LONDON European metals trade and recycling federation Eurometrec opposes a proposal put forward by the European Commission to classify copper scrap as waste if the volume of foreign materials contained in it exceeds 2 percent of scrap weight.
"Weve been campaigning adamantly against this. We have been fighting hard against the 2 percent," Robert Voss, the federations president, told AMM sister publication Metal Bulletin on Jan. 17, noting that the classification is unnecessarily stringent and would lead to the vast majority of scrap traded globally being classified as waste.
The organization has lobbied for the foreign material tolerance to be raised to 5 percent of total scrap weight, possibly allowing for No. 2 copper scrapwhich has a 94- to 96-percent copper content and is the most widely traded scrap gradeto avoid the waste classification.
No. 1 copper scrap has a 96- to 98-percent copper content, while bare bright wire has a minimum 99-percent copper content.
"Our suggestion of 5 percent is much more realistic. At 2 percent, the vast majority of copper scrap traded globally, and both within and outside of the (European Union), would fail to satisfy this categorization," Voss said, calling the 2-percent limit "totally unrealistic."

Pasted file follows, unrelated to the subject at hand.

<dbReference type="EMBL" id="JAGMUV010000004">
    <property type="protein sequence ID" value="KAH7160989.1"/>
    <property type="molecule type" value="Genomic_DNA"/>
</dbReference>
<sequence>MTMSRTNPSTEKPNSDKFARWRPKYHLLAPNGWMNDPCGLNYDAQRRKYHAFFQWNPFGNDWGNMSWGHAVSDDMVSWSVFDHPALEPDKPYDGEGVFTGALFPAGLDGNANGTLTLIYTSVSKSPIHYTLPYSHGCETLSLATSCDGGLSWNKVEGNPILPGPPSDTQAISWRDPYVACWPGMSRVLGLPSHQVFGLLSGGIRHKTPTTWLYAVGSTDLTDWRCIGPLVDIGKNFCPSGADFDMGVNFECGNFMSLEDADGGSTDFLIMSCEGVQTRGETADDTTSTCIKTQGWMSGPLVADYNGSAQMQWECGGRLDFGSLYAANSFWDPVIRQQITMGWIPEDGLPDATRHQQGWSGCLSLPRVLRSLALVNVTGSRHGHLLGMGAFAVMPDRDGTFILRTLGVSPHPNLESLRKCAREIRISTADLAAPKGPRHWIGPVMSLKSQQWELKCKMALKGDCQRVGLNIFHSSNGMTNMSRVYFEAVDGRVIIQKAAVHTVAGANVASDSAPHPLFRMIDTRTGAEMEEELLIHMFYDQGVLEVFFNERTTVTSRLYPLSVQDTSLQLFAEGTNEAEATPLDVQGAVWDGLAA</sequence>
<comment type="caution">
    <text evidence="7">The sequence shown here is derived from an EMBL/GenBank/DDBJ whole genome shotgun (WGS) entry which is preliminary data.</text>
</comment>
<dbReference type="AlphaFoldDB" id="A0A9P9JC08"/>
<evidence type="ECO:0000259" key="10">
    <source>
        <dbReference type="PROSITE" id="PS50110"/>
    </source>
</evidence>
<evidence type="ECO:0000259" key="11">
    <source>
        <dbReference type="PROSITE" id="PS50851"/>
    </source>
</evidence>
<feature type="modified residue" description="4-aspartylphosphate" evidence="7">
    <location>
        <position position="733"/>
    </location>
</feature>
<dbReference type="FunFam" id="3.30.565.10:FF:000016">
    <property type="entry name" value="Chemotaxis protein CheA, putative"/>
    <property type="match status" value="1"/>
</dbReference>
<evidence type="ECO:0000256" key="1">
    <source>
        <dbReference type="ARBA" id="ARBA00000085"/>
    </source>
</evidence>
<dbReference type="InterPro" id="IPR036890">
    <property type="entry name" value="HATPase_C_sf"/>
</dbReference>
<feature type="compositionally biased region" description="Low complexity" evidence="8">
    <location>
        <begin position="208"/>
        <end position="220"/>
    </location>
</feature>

E.U. member states were presented with a draft of the regulations in 2012. However, some opposed the 2-percent foreign material criterion as too stringent, according to the European Commission.
The commissions Joint Research Centre concluded in a technical report that "2 percent represents a safe environmental limit value on foreign materials for copper scrap to cease to be waste."
Other metals, earth, dust, insulation and glass, as well as other chemical or organic substances such as rubber, plastic or wood, can be classified as foreign material.
For copper scrap to be used as feedstock in pure copper production, it must not be contaminated with oil or oily emulsions, the proposed regulation states, adding that copper barrels and containers must be emptied and cleaned for the metal to be used as production feedstock, while cables should be chopped or stripped and plastics removed.
Once agreed upon by the European Parliament and the E.U.s Council of Ministers, the criteria would be added to the broader-based E.U. 2008 waste framework directive.
The European Commission, which supports the Joint Research Centres conclusion on the safety of the limit, said it might review the criteria if "adverse effects on recycling markets for copper scrap are noted, in particular with regard to the availability of and access to such scrap."
Carmen Paun, Brussels, contributed to this story.
A version of this article was first published by AMM sister publication Metal Bulletin.